• You are the gal who makes me cry buckets… Reading this I felt so sad for you and so wished we lived closer, much closer… but you couldn’t be nearer my heart and I am so praying for you to be feeling better, yes physically, but more inside of you… the place where hurts hurt… I pray that that heals really quick and just like with babies you forget the awful parts really quickly… Lots of love…

  • Why do we struggle so much with accepting help? I’ve had that discussion with my women friends often. We are quick to offer help, but it’s hard when we’re on the receiving end. I teared up reading this, Gretchen, because it was so open, which is, I’m sure, how you felt. God’s grace even in the hardest times…so tender.

  • There are lessons and blessings in both being the caregiver and the cared for. As someone who is always the caregiver I so fear the day that I will be the cared for. And it will come. Because it is a lesson I need to learn. Thank you for sharing your lesson.

  • This was a beautiful post Gretchen. The closest I’ve come to that total vulnerability was giving birth and it doesn’t sound 1/2 as difficult as your latest challenge. I am so sorry you had to go through this, but I am also so grateful that your husband and friends were able to take care of you.

    You take care of your family all day, every day. It’s nice they were able to take care of you when you needed it too.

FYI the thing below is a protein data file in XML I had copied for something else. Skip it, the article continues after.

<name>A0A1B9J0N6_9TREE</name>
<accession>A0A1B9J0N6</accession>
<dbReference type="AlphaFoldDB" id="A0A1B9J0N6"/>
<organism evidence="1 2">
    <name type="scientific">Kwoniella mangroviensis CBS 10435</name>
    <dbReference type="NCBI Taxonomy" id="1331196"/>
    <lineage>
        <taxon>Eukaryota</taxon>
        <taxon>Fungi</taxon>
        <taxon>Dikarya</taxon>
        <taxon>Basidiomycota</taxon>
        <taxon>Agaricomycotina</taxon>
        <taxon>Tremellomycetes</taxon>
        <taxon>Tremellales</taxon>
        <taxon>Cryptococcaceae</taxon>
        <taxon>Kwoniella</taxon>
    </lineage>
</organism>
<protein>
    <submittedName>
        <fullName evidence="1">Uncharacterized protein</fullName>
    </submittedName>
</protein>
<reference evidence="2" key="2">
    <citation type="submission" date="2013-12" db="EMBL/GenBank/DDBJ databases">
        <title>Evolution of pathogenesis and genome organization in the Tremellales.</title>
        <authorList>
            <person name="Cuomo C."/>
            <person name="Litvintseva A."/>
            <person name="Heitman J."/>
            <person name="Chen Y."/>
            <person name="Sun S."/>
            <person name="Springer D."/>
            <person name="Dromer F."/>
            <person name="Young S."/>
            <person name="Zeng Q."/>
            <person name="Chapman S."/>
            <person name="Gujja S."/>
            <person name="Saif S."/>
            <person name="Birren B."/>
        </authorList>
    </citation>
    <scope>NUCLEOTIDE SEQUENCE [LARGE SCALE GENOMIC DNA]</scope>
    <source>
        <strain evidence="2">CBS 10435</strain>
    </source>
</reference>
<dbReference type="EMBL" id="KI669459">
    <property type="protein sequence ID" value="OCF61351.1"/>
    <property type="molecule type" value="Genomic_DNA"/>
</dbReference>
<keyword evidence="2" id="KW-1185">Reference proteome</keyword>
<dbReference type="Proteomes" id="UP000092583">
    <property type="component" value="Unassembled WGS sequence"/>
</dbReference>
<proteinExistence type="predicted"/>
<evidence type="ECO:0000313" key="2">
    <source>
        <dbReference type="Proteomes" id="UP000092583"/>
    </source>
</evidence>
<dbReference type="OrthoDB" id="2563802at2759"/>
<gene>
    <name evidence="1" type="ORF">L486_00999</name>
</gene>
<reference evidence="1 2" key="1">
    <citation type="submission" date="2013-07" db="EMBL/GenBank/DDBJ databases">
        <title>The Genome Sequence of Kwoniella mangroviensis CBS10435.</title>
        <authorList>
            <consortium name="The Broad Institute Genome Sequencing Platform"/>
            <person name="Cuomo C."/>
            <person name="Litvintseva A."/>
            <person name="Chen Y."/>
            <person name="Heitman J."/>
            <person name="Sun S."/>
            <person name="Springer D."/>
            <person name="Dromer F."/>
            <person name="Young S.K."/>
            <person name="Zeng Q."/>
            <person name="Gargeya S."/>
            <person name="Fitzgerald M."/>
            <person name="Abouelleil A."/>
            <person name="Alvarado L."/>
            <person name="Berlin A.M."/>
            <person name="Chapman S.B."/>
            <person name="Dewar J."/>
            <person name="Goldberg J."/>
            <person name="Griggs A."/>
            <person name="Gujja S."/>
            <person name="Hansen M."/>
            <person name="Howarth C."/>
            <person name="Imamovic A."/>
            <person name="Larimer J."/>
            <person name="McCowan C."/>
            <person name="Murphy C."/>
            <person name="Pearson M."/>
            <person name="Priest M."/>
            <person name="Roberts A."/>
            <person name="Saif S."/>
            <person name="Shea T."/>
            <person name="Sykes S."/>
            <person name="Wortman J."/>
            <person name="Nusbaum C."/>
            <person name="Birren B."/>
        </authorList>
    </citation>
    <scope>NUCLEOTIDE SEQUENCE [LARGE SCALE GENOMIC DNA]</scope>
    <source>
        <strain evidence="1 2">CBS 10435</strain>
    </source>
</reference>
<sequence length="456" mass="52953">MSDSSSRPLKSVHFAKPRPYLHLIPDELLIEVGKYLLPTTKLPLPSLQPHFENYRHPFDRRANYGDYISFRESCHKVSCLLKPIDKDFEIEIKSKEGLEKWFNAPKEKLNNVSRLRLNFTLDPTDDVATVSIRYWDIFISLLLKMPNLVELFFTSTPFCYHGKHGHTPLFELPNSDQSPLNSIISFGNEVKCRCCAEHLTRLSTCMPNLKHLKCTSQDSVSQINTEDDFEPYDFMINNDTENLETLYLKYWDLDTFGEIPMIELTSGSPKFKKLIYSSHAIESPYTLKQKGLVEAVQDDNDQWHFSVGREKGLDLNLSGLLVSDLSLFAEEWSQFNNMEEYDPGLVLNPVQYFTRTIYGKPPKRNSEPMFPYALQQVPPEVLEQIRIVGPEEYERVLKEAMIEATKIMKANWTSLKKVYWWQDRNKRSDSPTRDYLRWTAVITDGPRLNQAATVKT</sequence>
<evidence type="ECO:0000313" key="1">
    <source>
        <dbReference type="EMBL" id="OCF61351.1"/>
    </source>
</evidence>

Love and hugs.

  • Vashti

    Hi Gretchen,

    You did such a beautiful job of writing this painful story. There are many lessons for me in this. Thank you for writing it. Sending you good thoughts for a quick recovery.



  • Mom

    When I read your post, most of which I had no idea. I congratulate you on having not only a wonderful, thoughtful and compassionate husband, but the most marvelous friends. It brings to mind Jesus washing the feet of His deciples and that is what we should do for one another. I am so thankful to them all blessing you with their care.

  • edj

    Sometimes, it’s harder to receive than to give. I think helping someone who is temporarily helpless is like this.

    Another great post. Thanks.

  • You made me laugh you made me cry, you made me smile- you are an amazing woman, mother, and friend and oh … wait… WOW! A writer – a true, heartfelt writer and this story really touched me. I love you lady. Stay strong as you always do! (tear)

  • I don’t think there’s anything at all I can add to what everyone else has already said here. I, too, cried when I read it as I grieved for you over what you had to experience, and also at the relief of people in your life you can trust, even if you were forced to do so. It’s so so so so hard to give ourselves over into the care of someone else, but I just want to say that I’m super proud of you for doing it. You may not have had a choice, but maybe you did and allowed them the grace of caring for you.

    I know I’ve only met you once and really only know the online version of you, but I love you, Gretchen. I really do.

    Peace to you tonight,

  • What a blessing to have friends around you who truly care for you. I am glad that everything worked out.